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Running Fluentd as a Daemonset in Kubernetes

Fluentd is an open source data collector, which lets you unify the data collection and consumption for a better use and understanding of data. Fluentd tries to structure data as JSON as much as possible: this allows Fluentd to unify all facets of processing log data: collecting, filtering, buffering, and outputting logs across multiple sources and destinations.

Fluentd architecture. Image credit:

At giffgaff, we’ve chosen Fluentd as our data collector. We run Fluentd as a daemonset in our Kubernetes cluster. This setup guarantees the logs of all pods running in any of our nodes are collected and shipped to our Elasticsearch cluster. Have a look at the following article where I talk about it

Fluentd is deployed using Helm. We build our Docker image using the official image as a base, and adding some plugins on top of it that allow us to enrich our logs and parsing them correctly.

This is how our Dockerfile looks like:

FROM fluent/fluentd-kubernetes-daemonset:v1.7-debian-elasticsearch7–2
USER root
RUN fluent-gem install fluent-plugin-multi-format-parser
RUN fluent-gem install fluent-plugin-concat
RUN fluent-gem install fluent-plugin-detect-exceptions
RUN fluent-gem install fluent-plugin-rename-key

We use a simplified version of the configuration you can find here. We’ve deleted some directives we are not interested in (e.g. we’re not interested in logs generated by the masters as they’re managed by AWS and we can’t run pods there). We’ve modified some bits of the configuration though, to support, for example, multi type logs.

Understanding Fluentd Configuration

The configuration file consists of the following directives:

  • source directives determine the input sources.
  • match directives determine the output destinations.
  • filter directives determine the event processing pipelines.
  • system directives set system wide configuration.
  • label directives group the output and filter for internal routing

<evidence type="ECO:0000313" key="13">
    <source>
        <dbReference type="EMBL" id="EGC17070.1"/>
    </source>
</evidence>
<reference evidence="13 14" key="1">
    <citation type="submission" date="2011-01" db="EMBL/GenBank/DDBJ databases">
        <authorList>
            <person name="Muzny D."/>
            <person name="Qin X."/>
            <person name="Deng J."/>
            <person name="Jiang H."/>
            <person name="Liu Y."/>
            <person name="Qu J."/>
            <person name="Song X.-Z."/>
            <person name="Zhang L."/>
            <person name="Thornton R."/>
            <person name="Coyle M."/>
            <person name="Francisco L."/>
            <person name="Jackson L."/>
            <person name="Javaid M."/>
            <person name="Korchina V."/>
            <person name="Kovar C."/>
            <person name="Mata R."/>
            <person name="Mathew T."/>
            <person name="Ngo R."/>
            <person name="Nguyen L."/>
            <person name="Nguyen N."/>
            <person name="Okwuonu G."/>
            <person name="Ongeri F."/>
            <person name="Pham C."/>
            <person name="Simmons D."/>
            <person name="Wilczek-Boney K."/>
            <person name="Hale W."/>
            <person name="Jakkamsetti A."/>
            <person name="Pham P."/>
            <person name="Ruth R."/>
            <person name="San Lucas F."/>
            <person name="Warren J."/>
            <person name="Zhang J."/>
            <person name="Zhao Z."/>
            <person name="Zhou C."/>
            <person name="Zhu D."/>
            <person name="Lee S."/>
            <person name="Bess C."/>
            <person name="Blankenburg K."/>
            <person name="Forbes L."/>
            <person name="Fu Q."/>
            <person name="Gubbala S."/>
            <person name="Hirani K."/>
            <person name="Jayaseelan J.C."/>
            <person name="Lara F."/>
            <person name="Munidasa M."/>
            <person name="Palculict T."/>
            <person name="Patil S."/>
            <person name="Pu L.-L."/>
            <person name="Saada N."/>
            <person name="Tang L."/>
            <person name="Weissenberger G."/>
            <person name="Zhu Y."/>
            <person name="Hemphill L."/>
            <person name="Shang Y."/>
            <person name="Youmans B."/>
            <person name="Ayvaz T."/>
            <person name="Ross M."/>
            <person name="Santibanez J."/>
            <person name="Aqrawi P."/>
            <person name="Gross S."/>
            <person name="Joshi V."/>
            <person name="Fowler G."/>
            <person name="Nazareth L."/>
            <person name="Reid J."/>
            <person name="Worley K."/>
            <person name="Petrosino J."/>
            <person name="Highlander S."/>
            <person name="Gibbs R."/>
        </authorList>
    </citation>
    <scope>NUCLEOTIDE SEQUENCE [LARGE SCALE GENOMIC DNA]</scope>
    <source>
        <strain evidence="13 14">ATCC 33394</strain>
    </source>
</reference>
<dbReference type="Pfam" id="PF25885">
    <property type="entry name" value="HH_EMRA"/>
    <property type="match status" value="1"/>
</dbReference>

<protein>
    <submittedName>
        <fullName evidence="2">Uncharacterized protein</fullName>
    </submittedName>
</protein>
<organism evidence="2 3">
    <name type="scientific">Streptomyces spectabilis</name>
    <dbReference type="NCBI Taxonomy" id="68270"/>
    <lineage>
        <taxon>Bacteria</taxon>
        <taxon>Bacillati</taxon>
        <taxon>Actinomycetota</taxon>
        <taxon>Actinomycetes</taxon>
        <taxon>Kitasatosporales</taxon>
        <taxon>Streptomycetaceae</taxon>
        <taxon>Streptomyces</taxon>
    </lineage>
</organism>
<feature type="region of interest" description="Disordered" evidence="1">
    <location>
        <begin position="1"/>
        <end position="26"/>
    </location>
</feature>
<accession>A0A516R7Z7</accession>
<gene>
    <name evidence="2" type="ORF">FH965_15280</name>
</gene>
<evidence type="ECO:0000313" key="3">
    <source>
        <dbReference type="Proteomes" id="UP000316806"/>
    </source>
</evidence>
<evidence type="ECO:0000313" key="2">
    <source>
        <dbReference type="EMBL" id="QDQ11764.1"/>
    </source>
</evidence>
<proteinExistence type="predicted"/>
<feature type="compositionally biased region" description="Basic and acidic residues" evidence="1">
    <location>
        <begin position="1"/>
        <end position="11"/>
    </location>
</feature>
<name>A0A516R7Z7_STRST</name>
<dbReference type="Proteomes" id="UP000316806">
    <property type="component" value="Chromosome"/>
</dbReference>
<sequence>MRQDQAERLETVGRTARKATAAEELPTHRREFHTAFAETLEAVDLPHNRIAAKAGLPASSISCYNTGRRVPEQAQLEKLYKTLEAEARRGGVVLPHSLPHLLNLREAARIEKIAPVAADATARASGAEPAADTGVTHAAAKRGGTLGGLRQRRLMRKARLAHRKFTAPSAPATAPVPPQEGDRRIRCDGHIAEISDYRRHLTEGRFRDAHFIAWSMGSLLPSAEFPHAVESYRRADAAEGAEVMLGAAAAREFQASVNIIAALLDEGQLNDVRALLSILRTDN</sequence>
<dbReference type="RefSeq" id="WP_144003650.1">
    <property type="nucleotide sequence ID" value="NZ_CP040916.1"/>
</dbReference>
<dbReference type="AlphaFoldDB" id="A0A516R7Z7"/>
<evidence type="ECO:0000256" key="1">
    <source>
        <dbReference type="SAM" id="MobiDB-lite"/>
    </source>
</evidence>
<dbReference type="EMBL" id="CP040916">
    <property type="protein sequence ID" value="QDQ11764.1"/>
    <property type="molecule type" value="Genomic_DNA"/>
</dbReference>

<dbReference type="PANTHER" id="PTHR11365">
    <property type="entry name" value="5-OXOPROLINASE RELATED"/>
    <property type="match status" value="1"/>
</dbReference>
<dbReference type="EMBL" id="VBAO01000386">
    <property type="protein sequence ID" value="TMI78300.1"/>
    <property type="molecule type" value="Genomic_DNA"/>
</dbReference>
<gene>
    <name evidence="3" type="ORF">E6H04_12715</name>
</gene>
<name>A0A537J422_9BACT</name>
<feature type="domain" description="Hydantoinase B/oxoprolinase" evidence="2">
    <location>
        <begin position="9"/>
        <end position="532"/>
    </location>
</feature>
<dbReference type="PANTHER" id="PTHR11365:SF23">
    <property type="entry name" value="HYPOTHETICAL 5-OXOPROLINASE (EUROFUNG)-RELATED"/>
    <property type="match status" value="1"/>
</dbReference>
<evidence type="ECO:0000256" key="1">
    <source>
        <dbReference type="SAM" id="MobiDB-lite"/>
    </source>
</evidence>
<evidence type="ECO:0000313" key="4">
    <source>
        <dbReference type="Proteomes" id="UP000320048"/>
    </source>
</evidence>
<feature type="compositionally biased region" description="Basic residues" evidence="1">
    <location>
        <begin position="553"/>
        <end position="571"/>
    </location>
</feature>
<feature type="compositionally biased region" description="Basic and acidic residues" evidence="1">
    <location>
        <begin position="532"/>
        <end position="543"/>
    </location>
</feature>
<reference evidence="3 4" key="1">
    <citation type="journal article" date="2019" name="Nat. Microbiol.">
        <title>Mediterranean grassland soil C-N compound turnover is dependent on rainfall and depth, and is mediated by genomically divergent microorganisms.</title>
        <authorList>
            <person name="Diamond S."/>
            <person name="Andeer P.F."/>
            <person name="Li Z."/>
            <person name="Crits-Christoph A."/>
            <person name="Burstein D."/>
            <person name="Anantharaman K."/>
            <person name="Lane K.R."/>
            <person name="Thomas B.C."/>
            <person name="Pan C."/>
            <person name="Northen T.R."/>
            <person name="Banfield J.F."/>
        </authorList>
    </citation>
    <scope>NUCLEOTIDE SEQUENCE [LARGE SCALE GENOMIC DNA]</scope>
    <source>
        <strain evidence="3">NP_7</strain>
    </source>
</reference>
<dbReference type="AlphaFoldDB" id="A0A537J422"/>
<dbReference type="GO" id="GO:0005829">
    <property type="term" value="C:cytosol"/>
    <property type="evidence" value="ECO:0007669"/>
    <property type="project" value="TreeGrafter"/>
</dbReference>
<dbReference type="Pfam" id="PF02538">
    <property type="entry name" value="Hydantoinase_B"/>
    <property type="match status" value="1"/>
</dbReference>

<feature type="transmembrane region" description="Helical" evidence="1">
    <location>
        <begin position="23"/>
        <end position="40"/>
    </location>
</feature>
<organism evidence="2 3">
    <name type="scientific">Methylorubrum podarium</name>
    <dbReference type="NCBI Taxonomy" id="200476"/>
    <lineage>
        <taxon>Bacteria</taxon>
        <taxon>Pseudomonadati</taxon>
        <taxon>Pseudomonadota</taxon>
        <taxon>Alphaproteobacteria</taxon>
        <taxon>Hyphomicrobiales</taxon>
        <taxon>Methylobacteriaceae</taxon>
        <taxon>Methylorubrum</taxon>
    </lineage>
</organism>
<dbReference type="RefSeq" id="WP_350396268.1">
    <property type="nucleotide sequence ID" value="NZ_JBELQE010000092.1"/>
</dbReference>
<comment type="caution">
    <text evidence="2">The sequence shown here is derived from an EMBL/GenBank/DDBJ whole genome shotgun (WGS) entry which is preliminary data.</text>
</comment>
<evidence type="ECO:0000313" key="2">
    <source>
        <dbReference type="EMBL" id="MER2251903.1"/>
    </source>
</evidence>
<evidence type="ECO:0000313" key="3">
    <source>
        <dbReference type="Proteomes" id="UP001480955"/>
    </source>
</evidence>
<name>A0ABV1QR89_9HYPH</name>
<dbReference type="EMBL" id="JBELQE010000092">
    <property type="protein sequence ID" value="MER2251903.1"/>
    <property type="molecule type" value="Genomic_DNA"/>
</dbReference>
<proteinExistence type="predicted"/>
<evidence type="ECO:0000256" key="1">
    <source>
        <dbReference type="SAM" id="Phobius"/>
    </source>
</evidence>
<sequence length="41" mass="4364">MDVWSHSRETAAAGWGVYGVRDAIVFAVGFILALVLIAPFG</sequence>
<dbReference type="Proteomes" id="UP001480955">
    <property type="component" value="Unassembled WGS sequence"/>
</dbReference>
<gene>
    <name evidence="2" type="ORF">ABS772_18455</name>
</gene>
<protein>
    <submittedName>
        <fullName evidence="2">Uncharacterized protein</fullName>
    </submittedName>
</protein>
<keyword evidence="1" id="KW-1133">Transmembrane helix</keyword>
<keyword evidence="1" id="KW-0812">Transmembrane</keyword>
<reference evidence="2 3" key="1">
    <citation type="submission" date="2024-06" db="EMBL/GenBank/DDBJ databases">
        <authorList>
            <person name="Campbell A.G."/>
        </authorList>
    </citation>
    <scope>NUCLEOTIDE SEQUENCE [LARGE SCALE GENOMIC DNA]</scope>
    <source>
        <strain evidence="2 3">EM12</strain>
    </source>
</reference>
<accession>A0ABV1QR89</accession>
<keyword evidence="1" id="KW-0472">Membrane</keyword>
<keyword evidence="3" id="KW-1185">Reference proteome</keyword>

• include directives include other files.

Source: where all the data come from

Fluentd’s input sources are enabled by selecting and configuring the desired input plugins using source directives. The following source tails all logs in /var/log/containers path, applies a multi format parsing:

@id fluentd-containers.log
@type tail
path /var/log/containers/*.log
pos_file /var/log/containers.log.pos
tag raw.kubernetes.*
read_from_head true
@type multi_format
format json
time_key time
time_format %Y-%m-%dT%H:%M:%S.%NZ
format /^(?<time>.+) (?<stream>stdout|stderr) [^ ]* (?<log>.*)$/
time_format %Y-%m-%dT%H:%M:%S.%N%:z

Parsing all json logs might have negative implications in the performance of your Elasticsearch cluster, as the number of fields in your index could grow out of control. Have a read at my article about Elasticsearch Index Management

match: telling fluentd what to do

The match directive looks for events with matching tags and processes them. The most common use of the match directive is to output events to other systems. For this reason, the plugins that correspond to the match directive are called output plugins.

In our case, we’re outputting all events to our Elasticsearch Cluster:

<match **>
@type elasticsearch
@id out_es
@log_level debug
include_tag_key true

We can also use the match directive, for example, to discard logs you’re not interested on: